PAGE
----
Queen Alliquippa

Queen Alliquippa or Queen Aliquippa was a leader of the Seneca tribe of American Indians during the early part of the 18th century.

Christopher Gist

Christopher Gist (1706–1759) was a colonial British explorer, surveyor and frontiersman. He was one of the first European explorers of the Ohio Country. He is credited with providing the first detailed description of the Ohio Country to Great Britain's colonists. At the beginning of the French and Indian War (1754), Gist accompanied Colonel George Washington on missions into this wilderness and saved Washington's life on two separate occasions.

French Creek (Allegheny River tributary)

French Creek is a tributary of the Allegheny River in northwestern Pennsylvania and western New York in the United States.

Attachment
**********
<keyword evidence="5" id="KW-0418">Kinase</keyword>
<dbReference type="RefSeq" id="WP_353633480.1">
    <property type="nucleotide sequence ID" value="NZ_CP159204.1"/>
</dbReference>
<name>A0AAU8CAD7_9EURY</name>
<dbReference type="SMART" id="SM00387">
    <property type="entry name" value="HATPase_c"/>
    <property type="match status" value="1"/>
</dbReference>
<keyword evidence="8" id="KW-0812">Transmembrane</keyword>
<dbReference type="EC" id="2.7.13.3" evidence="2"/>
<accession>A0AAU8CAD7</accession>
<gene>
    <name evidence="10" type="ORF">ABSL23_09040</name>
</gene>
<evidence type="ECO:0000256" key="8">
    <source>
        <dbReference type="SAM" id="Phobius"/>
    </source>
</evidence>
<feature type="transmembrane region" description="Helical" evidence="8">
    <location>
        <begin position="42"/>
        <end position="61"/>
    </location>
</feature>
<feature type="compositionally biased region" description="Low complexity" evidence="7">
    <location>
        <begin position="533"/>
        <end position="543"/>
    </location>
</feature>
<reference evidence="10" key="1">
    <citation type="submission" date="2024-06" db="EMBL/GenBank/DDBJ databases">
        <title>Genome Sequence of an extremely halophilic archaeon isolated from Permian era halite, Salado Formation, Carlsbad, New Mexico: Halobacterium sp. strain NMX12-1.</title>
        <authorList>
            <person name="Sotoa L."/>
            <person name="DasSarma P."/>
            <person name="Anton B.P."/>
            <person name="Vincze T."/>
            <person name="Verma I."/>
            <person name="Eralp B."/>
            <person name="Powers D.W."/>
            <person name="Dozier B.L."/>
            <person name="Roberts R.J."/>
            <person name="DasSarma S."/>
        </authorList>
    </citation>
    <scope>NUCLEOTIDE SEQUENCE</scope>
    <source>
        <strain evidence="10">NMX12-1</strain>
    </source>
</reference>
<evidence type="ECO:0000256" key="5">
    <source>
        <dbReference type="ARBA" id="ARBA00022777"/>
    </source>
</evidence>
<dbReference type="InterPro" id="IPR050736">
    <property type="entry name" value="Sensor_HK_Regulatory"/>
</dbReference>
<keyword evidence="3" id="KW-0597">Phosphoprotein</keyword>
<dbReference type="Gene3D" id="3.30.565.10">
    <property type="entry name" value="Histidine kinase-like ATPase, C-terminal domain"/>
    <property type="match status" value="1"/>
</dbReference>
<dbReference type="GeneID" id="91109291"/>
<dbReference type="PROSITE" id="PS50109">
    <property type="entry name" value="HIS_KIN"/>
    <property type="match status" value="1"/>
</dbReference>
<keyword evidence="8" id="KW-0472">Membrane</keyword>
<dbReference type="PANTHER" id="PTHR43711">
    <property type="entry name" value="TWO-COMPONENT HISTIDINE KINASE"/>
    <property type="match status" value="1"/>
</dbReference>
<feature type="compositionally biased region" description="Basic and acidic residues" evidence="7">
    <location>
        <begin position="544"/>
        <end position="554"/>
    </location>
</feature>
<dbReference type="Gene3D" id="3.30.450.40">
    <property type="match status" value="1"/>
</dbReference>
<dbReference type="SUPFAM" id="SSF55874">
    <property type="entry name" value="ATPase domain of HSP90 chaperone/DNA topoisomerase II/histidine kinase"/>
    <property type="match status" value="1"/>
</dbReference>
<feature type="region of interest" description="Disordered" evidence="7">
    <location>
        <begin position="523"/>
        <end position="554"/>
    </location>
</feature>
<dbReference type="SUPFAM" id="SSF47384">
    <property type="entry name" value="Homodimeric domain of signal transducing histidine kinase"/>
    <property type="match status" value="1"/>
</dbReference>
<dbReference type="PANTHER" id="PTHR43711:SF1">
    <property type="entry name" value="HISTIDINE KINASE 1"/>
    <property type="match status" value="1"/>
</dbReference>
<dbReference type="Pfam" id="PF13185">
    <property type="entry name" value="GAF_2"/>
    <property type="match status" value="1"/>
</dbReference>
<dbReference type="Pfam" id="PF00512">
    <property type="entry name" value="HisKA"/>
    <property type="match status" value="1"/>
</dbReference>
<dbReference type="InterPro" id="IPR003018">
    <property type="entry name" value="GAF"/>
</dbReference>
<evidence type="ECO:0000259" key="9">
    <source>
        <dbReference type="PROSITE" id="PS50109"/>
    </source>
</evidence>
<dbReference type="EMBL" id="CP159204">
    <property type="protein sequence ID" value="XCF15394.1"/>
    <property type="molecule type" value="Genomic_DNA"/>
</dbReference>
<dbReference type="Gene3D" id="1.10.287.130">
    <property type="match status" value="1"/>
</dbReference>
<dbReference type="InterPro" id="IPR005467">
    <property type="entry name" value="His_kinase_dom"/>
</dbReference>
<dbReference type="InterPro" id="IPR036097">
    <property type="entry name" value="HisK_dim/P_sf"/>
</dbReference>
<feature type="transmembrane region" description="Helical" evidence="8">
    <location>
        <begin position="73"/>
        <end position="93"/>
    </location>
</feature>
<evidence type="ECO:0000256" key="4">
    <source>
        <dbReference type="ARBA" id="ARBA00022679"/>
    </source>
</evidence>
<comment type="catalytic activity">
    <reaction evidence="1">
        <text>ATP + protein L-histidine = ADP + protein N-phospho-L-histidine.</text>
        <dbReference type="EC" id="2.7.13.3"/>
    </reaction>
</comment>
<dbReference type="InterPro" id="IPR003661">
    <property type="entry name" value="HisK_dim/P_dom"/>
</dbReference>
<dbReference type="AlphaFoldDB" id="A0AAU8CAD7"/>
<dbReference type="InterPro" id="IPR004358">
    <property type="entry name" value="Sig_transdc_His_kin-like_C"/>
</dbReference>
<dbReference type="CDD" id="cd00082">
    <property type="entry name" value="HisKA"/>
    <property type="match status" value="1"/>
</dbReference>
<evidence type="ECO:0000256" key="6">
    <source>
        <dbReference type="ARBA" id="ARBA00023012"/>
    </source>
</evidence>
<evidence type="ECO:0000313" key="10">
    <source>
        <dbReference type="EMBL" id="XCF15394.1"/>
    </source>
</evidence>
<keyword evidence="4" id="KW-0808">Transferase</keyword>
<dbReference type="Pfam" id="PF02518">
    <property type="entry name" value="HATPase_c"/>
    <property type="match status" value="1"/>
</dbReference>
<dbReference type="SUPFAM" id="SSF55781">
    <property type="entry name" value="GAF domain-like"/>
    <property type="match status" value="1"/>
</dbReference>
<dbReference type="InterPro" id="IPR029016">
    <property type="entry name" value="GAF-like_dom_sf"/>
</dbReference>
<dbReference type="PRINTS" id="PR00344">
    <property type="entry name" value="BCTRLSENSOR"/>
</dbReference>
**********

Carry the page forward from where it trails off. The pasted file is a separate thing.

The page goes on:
Battle of Fort Necessity Early battle in the French and Indian War

The Battle of Fort Necessity took place on July 3, 1754, in what is now Farmington in Fayette County, Pennsylvania. The engagement, along with the May 28 skirmish known as the Battle of Jumonville Glen, was George Washington's first military experience and the only surrender of his military career. The Battle of Fort Necessity began the French and Indian War, which later spiraled into the global conflict known as the Seven Years' War.

Redstone Old Fort — or Redstone Fort or Fort Burd — on the Nemacolin Trail, was the name of the French and Indian War-era wooden fort built in 1759 by Pennsylvania militia colonel James Burd to guard the ancient Indian trail's river ford on a mound overlooking the eastern shore of the Monongahela River in what is now Fayette County, Pennsylvania near, or on the banks of Dunlap's Creek at the confluence. The site is unlikely to be the same as an earlier fort the French document as Hangard dated to 1754 and which was confusedly, likely located on the nearby stream called Redstone Creek. Red sandstones predominate the deposited rock column of the entire region.